There is no proof that a Capuleti (Capulet) family ever lived here (or, if they did, that a young girl named Juliet ever existed), and it wasn't until 1905 that the city bought what was an abandoned, overgrown garden and decided its future. Rumor is that this was once actually a whorehouse.

So powerful is the legend of Juliet that over half a million tourists flock here every year to visit the simple courtyard and home that are considerably less affluent-looking than the sumptuous Franco Zeffirelli version as you may remember it (the movie was filmed in Tuscany). Juliet’s Wall, at the entrance, is quite a spectacle, covered with the scribbles of star-crossed lovers; love letters placed here are taken down and, along with 5,000 letters annually, are answered by the Club di Giulietta (a group of locally based volunteers). Many are those who leave behind layer upon layer of graffiti along the lines of "Valentina, ti amo!" or who engage in the peculiar tradition (whose origin no one can seem to explain) of rubbing the right breast (now buffed to a bright gold) of the 20th-century bronze statue of a forever nubile Juliet.

The curious might want to fork over the entrance fee to see the spartan interior of the 13th-century home, restored in 1996. Ceramics and furniture on display are authentic to the era but did not belong to Juliet's family -- if there ever was a Juliet at all. No one is willing to confirm (or deny) that the balcony was added to the palazzo as recently as 1928 (though that doesn't stop many a young lass from taking a selfie of herself posing on it, staring dreamily at the sky).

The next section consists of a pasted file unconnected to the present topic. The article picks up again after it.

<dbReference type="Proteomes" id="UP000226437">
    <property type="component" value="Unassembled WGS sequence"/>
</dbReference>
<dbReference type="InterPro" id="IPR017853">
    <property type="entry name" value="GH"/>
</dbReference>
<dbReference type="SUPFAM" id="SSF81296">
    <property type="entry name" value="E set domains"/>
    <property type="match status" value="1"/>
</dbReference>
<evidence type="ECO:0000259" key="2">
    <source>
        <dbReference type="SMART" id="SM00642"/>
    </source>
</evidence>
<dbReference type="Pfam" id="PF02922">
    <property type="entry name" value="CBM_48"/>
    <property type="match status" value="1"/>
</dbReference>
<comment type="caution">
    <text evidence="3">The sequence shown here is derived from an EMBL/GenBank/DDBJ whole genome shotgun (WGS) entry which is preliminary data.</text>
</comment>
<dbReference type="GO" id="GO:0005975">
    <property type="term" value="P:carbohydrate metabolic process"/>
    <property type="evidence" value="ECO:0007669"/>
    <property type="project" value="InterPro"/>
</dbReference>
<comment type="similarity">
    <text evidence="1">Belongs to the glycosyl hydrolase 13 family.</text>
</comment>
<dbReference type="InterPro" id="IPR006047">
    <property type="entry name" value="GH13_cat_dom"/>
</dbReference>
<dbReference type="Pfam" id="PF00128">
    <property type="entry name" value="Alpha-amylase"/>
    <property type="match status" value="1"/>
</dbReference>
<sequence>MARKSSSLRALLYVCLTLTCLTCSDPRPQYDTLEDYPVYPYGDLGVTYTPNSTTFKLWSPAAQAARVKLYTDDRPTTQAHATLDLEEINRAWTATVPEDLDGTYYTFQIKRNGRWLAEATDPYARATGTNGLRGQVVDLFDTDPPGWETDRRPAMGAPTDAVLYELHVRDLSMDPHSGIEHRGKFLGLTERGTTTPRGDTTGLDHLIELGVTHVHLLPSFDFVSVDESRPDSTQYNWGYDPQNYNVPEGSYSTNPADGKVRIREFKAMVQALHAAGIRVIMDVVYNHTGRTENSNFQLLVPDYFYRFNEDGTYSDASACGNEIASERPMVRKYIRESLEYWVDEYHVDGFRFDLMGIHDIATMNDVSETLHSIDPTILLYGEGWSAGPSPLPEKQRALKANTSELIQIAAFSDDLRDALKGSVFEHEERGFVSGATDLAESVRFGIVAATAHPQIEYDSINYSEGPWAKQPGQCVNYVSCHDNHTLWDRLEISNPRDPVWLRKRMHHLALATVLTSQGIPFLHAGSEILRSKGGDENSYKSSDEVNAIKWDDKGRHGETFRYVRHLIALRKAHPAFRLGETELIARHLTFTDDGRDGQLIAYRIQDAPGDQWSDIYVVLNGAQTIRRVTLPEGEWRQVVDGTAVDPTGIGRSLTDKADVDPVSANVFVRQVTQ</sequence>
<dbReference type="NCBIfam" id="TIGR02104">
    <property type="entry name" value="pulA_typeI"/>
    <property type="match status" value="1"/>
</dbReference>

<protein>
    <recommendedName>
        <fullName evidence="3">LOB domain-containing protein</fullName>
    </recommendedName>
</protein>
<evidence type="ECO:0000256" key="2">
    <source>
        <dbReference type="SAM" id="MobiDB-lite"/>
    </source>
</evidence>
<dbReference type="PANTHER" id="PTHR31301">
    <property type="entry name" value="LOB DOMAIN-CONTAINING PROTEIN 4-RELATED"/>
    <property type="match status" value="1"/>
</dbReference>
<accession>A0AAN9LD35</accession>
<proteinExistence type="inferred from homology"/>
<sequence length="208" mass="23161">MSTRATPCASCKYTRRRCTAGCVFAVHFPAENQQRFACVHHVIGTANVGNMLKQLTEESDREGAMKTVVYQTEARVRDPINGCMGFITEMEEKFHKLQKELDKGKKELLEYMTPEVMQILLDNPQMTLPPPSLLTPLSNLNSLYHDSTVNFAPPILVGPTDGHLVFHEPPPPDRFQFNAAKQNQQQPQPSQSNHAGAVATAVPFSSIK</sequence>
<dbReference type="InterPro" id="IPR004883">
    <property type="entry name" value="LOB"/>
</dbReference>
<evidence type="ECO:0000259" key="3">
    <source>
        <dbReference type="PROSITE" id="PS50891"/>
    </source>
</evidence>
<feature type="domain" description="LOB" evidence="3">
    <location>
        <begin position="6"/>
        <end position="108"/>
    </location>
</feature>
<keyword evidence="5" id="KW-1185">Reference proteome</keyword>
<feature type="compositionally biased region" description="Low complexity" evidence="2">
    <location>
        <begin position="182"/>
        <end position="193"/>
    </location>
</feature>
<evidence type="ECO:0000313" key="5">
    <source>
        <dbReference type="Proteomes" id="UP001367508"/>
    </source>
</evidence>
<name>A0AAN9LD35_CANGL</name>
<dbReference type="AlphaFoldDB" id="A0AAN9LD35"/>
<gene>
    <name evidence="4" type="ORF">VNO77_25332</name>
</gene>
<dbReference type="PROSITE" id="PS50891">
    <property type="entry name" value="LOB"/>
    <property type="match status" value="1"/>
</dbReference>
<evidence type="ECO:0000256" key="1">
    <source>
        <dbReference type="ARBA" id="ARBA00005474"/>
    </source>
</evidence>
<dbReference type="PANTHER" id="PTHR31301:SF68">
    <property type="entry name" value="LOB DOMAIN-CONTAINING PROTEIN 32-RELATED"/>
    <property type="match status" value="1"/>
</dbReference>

La Tomba di Giulietta (Juliet's Tomb; tel. 045-800-0361) is about a 15-minute walk south of here (near the Adige River on Via delle Luigi da Porto 5; admission 4.50€; open Mon 1:30-7:30pm and Tues-Sun 8:30am-6:45pm). The would-be site of the star-crossed lovers' suicide is found within the graceful medieval cloisters of the Capuchin monastery of San Francesco al Corso. Die-hard romantics may find this tomb, with its surely posed "sarcophagus," rather more evocative than the crowded scene at Juliet's House and worth the trip. Others will find it overrated and shouldn't bother. The adjacent church is where their secret marriage was said to have taken place. A small museum of frescoes is also adjacent.